Are Vigilantes Terrorists?
Instruments of organized violence
Observations indicate that instances of vigilante groups taking the law into their own hands for various reasons connected with faith are on the increase. At the same time, terrorism is a subject of daily reportage. Both these matters affect everybody directly or indirectly, and bear discussion.
A vigilante is “a member of a self-appointed group of citizens who undertake law enforcement in their community without legal authority, typically because the legal agencies are thought to be inadequate”. Vigilantes bypass the state’s legal justice system by taking measures against whomever they believe are violators of established law, as they understand it.
This sometimes extends beyond the illegal enforcement of established law, to imposing self-proclaimed laws, rules, morals and norms, and punishing people deemed to violate them, or deemed to cause insult or harm to chosen ideas or icons, which they hold to be sacred or inviolable.
Usually, it is persons hailing from the numerical majority of a population who try to enforce a moral code.
Persons or groups who profess a certain idea, or claim to “protect” a certain entity, and act against the law-and-justice framework by attacking whosoever they deem has opposed their idea or ideology, are also vigilantes.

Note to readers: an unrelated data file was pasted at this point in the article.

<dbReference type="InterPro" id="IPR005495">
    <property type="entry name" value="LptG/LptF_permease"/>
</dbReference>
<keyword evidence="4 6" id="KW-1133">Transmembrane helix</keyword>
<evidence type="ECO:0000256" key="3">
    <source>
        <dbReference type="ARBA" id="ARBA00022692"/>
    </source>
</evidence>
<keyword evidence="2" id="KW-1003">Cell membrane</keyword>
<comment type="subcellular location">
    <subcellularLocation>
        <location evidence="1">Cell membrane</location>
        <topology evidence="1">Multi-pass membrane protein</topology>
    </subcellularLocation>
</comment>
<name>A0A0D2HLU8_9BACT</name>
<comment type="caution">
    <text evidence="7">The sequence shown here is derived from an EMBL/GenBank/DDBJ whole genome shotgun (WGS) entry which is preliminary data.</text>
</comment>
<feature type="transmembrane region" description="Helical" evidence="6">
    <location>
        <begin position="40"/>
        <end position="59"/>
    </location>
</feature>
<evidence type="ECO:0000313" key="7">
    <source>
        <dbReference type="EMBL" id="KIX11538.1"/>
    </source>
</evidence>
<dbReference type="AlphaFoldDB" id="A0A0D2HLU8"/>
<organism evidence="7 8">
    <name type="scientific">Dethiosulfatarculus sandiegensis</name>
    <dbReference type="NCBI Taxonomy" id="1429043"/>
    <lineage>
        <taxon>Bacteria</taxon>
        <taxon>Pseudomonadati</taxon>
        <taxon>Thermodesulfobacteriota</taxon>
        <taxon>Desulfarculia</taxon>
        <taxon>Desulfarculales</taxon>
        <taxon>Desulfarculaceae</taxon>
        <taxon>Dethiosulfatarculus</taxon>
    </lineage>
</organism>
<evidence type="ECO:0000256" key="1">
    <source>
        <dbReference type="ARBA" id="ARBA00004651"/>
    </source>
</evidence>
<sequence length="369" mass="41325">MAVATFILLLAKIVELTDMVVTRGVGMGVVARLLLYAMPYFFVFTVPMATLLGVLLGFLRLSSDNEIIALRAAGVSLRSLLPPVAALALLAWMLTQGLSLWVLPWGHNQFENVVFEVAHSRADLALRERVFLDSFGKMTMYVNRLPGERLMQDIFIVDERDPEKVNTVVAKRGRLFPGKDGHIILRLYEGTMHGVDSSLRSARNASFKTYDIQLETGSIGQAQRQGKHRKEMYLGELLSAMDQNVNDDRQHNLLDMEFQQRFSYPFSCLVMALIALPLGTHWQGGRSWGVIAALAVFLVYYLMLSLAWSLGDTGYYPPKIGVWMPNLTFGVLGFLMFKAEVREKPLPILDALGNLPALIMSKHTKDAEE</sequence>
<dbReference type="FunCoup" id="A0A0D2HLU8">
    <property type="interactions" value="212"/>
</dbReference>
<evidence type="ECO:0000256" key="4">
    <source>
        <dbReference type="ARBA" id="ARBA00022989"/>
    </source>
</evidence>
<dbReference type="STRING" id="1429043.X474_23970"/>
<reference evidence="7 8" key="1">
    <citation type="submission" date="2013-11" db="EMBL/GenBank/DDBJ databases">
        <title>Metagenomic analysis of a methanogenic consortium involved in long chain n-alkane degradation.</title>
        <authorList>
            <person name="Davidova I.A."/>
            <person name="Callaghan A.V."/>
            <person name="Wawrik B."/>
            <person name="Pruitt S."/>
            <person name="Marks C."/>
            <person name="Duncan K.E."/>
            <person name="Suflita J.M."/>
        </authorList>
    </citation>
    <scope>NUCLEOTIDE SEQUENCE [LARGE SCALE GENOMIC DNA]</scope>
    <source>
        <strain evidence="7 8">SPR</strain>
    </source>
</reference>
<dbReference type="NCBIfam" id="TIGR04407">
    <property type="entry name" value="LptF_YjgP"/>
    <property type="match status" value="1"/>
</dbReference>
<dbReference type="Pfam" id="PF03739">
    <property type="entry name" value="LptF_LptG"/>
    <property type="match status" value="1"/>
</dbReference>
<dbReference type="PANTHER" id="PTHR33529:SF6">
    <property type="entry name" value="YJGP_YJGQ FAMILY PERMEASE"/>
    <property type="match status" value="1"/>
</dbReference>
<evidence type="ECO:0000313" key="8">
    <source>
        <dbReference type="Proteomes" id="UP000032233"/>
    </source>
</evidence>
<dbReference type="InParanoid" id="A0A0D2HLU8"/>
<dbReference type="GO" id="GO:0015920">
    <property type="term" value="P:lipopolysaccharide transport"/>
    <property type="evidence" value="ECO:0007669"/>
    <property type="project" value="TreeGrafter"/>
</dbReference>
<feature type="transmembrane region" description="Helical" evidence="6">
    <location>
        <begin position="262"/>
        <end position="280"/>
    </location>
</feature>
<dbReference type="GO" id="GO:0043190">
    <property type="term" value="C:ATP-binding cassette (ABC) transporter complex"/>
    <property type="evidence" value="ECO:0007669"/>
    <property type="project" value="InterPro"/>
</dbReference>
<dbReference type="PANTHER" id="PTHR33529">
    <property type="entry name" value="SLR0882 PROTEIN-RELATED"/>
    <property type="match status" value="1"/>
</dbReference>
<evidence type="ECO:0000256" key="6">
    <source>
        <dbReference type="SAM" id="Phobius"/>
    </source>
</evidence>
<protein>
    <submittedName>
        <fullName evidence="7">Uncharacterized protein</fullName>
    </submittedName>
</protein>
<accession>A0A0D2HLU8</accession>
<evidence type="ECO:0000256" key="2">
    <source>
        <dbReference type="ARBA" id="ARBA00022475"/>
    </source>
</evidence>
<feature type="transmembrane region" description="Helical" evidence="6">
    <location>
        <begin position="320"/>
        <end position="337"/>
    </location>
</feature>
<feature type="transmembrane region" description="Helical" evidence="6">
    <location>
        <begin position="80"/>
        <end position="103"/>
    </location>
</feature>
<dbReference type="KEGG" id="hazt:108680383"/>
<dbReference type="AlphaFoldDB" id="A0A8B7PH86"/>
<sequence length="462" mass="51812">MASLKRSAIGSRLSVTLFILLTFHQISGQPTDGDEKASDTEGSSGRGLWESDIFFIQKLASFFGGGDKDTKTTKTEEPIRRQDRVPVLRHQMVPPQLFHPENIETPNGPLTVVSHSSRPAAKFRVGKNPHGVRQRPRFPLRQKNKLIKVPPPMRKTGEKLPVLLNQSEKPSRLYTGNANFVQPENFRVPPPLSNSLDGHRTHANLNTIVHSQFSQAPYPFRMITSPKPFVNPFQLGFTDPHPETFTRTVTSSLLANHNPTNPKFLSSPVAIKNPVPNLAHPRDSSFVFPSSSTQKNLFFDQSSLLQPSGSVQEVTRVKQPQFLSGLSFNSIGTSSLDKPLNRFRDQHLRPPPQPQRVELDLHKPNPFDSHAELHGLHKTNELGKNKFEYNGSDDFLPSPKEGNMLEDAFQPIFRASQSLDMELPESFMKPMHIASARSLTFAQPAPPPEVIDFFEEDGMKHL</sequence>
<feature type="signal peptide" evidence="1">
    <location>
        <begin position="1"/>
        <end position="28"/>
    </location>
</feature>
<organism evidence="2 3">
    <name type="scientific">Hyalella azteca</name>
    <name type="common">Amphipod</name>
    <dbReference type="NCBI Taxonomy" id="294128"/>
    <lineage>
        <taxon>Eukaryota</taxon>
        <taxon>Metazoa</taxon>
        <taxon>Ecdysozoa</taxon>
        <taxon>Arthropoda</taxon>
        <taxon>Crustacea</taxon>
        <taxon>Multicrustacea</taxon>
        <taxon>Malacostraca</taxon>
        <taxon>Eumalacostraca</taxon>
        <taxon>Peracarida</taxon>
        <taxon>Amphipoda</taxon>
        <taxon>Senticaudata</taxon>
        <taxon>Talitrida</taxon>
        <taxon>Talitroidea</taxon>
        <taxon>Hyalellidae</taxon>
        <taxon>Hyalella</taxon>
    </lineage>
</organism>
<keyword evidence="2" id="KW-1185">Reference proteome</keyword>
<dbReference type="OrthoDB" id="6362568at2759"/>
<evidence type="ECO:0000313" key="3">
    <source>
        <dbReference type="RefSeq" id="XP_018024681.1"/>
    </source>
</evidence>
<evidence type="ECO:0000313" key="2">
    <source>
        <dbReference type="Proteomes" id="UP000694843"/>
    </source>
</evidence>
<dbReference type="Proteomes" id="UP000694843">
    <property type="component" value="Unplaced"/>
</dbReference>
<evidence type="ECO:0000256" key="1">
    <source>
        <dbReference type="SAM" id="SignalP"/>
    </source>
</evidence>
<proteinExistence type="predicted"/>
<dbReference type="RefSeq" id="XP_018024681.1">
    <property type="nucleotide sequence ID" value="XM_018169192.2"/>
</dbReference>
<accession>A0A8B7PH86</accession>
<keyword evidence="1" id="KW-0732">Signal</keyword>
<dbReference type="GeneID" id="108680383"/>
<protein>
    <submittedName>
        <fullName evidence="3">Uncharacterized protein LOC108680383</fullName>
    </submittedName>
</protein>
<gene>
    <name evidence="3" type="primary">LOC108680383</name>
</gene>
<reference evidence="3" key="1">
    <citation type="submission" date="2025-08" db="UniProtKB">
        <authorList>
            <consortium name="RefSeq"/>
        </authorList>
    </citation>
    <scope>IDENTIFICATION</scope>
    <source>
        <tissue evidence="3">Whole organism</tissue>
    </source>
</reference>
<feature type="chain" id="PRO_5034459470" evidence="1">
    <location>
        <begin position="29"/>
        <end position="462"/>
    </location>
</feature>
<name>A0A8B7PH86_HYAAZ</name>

Vigilantes often treat their targets as different, inferior or unwanted, “others” who deserve to be hated and killed.
Vigilantes strike fear among their chosen targets, and are not concerned that their activities are illegal. If states are unable or unwilling to prevent such activities, vigilantes enjoy the freedom to operate.
Sometimes a government or powerful social-political lobby may clandestinely support or tacitly approve of vigilante acts, because they find them aligned, convenient, even beneficial, to furthering their political interests.
Vigilantism is not at all recent in origin. Two examples should suffice: starting in 12th century France, groups within the Catholic church conducted a Holy Inquisition to combat religious deviation and heresy. Heretics and witches were burned at the stake. In the 17th century, Galileo was indicted for arguing that the Earth and other planets orbit the Sun.
In colonized America, the Ku Klux Klan, a white supremacist terrorist group, targeted African-Americans as well as Jews, immigrants, leftists, homosexuals, Catholics, Muslims, and atheists. The KKK used physical assault including lynching against politically active Blacks and their allies, even if the latter were Whites.
The KKK also intimidated chosen voters, targeted African-American leaders, and organized opposition to the civil rights movement, including suppressing activists. It later adopted a business model of full-time, paid recruiters to induct members into its fraternity.
Vigilantism is thus an instrument of organized violence, used by a group to further its dogmas, beliefs, ideas and ideals, by targeting groups or individuals to create fear, or injure and kill.
Vigilantism is also used to silence or subjugate opposition. A political aim or agenda is undeniably at the core of vigilantism.